If you take a system like the one in the image, and you do the $y=x'$ trick to turn it into a first-order system of equations ($x_{1}$ or $x_{2}$ being the displacement of the mass $m_{1}$ or $m_{2}$ respectively from equilibrium), you'll get a $4 \times 4$ matrix that could have repeated eigenvalues but will always have 4 eigenvectors according to a professor of mine. However, I would like to see a proof.

enter image description here

  • $\begingroup$ A proof, in physics?? The text of your question is leading towards MathSE , based on the formal treatment and properties of matrices, as referred to here : colorado.edu/physics/phys3210/phys3210_sp14/… $\endgroup$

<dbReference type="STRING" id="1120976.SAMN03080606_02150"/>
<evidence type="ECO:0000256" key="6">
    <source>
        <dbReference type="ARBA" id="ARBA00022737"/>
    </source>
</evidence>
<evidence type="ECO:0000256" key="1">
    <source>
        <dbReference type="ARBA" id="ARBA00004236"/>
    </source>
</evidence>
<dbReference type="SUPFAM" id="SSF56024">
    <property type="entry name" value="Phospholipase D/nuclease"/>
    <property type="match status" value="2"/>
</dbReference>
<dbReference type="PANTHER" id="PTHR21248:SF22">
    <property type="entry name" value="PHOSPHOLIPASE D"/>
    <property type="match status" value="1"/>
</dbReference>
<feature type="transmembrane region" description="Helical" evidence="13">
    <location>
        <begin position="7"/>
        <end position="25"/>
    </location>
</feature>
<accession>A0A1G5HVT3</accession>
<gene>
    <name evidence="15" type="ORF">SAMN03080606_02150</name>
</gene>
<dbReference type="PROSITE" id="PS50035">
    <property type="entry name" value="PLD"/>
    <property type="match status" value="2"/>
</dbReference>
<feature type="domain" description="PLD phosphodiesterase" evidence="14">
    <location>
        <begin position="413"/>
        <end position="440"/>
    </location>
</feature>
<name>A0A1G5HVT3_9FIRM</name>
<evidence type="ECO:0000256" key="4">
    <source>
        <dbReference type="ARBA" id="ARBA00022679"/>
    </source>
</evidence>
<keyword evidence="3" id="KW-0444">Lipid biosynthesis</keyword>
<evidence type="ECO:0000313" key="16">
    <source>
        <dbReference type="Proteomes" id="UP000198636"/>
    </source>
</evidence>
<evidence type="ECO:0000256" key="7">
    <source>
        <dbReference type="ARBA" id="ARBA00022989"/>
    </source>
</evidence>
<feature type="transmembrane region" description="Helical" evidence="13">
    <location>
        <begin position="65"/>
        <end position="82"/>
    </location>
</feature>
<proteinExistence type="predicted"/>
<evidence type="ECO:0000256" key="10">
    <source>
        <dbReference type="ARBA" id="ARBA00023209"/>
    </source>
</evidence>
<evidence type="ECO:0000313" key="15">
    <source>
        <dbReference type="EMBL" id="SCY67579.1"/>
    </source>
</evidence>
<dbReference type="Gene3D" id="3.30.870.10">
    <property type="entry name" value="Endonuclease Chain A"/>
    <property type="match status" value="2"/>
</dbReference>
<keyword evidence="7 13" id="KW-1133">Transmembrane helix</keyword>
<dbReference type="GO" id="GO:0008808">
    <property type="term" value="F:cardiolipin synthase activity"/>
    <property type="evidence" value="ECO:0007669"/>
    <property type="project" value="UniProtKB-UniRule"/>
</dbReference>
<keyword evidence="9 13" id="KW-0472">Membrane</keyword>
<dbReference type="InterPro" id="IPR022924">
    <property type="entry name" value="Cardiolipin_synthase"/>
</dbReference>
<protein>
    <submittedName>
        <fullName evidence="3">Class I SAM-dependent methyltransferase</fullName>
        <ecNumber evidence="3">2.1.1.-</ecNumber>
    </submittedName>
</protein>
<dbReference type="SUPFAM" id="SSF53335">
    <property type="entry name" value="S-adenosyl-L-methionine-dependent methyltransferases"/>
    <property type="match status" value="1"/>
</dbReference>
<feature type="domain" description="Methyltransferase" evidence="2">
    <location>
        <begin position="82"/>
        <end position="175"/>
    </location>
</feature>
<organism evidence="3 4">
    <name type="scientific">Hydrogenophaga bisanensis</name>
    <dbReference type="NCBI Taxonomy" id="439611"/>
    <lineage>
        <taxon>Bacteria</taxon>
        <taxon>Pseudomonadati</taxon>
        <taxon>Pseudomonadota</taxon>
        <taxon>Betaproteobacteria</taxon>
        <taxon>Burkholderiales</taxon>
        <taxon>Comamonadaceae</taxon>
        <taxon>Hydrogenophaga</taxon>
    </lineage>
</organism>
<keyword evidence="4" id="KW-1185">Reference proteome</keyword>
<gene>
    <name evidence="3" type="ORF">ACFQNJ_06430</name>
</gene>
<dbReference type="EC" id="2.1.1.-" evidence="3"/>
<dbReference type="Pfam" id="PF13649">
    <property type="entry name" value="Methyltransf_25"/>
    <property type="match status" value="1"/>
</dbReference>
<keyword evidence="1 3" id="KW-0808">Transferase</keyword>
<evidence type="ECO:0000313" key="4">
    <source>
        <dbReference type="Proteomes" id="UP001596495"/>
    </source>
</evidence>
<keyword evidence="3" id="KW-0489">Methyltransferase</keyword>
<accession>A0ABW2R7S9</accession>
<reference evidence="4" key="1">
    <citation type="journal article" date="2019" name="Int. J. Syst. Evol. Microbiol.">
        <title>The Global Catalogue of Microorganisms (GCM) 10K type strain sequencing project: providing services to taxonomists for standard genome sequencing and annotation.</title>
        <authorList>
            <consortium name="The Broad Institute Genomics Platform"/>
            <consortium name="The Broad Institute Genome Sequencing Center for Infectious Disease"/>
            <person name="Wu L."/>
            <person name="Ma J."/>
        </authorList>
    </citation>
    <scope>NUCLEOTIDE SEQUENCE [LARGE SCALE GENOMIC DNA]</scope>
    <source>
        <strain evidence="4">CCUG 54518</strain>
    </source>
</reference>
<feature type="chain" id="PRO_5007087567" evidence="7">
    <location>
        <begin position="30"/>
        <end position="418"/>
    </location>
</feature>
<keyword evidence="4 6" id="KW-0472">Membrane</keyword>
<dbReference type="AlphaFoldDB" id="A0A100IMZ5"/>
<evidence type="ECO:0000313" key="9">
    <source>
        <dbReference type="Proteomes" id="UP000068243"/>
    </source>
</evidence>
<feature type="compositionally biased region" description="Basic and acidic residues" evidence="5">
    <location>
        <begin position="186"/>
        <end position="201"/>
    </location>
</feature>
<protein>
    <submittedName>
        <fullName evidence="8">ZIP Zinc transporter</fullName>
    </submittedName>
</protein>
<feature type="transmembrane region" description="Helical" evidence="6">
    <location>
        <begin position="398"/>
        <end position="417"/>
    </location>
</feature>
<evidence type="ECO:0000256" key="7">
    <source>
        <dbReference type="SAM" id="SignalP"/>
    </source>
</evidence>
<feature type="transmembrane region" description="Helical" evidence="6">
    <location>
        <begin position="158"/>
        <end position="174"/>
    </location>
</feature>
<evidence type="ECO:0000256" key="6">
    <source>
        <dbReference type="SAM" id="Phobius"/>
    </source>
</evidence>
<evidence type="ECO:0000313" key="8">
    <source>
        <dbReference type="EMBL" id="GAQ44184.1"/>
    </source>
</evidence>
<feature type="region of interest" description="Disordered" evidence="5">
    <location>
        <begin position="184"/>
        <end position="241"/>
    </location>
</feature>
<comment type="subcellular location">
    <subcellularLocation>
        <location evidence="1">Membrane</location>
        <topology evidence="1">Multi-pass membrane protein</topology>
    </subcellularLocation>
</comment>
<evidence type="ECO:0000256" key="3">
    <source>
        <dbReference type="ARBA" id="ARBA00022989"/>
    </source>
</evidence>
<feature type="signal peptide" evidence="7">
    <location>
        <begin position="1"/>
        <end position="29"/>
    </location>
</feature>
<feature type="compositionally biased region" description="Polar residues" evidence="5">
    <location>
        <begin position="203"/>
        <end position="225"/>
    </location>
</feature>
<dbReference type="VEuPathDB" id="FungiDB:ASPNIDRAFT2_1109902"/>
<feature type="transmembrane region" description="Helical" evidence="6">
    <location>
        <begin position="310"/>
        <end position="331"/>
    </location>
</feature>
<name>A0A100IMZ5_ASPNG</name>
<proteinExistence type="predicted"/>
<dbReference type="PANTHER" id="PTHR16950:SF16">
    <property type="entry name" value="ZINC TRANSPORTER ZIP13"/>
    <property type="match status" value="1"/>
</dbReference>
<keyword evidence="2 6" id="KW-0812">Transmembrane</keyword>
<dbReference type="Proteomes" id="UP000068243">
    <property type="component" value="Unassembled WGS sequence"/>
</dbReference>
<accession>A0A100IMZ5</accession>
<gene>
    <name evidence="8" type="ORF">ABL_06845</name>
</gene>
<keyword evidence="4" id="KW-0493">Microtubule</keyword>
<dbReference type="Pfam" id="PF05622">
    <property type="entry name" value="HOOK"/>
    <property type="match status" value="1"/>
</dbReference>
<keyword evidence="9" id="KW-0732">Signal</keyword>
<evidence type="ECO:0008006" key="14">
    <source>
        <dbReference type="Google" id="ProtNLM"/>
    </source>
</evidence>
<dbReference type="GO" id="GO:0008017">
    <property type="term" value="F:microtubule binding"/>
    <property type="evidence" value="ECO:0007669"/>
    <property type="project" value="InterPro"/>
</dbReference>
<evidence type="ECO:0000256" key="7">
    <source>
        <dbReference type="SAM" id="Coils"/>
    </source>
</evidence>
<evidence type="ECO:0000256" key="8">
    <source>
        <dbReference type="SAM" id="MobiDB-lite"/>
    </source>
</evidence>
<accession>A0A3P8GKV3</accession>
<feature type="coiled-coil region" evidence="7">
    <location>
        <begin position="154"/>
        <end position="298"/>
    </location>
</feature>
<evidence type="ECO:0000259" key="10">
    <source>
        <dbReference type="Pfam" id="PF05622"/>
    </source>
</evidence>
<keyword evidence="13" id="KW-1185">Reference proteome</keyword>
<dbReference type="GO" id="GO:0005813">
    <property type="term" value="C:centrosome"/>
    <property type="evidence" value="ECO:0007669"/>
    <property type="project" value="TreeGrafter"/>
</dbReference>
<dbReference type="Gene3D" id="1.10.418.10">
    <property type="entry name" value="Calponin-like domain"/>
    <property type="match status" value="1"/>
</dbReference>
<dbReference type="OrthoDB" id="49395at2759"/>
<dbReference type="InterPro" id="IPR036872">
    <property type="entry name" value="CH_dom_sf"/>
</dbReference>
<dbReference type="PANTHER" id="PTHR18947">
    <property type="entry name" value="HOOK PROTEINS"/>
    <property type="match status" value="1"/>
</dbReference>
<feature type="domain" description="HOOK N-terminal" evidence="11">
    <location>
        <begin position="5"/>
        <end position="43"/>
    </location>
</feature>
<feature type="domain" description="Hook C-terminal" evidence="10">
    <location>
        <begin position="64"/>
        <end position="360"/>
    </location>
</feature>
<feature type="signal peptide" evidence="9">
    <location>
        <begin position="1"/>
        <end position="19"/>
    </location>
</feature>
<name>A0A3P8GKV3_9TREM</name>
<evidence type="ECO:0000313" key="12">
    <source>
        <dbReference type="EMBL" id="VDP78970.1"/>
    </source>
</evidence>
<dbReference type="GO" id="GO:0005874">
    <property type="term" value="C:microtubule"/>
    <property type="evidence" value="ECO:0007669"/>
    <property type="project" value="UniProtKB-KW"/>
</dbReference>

– user163104
    Jul 23 '17 at 3:08
  • $\begingroup$ This system has two degrees of freedom hence two normal modes. A standard procedure will lead to second order equations of motions in terms two by two matrices. These matrices are real and symmetric hence they can be orthogonaly diagonalized. I suppose that when transforming it to a system of first order equations the four by four matrices are still symmetric. $\endgroup$
    – Diracology
    Jul 23 '17 at 3:18
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    $\begingroup$ @Countto10 : It would be reasonable imo to ask though "what is the physical intuition/reasoning behind the eigenvectors and why then physically there should be 4?". $\endgroup$ Jul 23 '17 at 6:47
  • $\begingroup$ @mike4ty4 You are correct, and I was too flippant. I have upvoted the question and I take your point to emphasise that a physics viewpoint is often (always?) available and preferable. Thanks $\endgroup$
    – user163104
    Jul 23 '17 at 7:10

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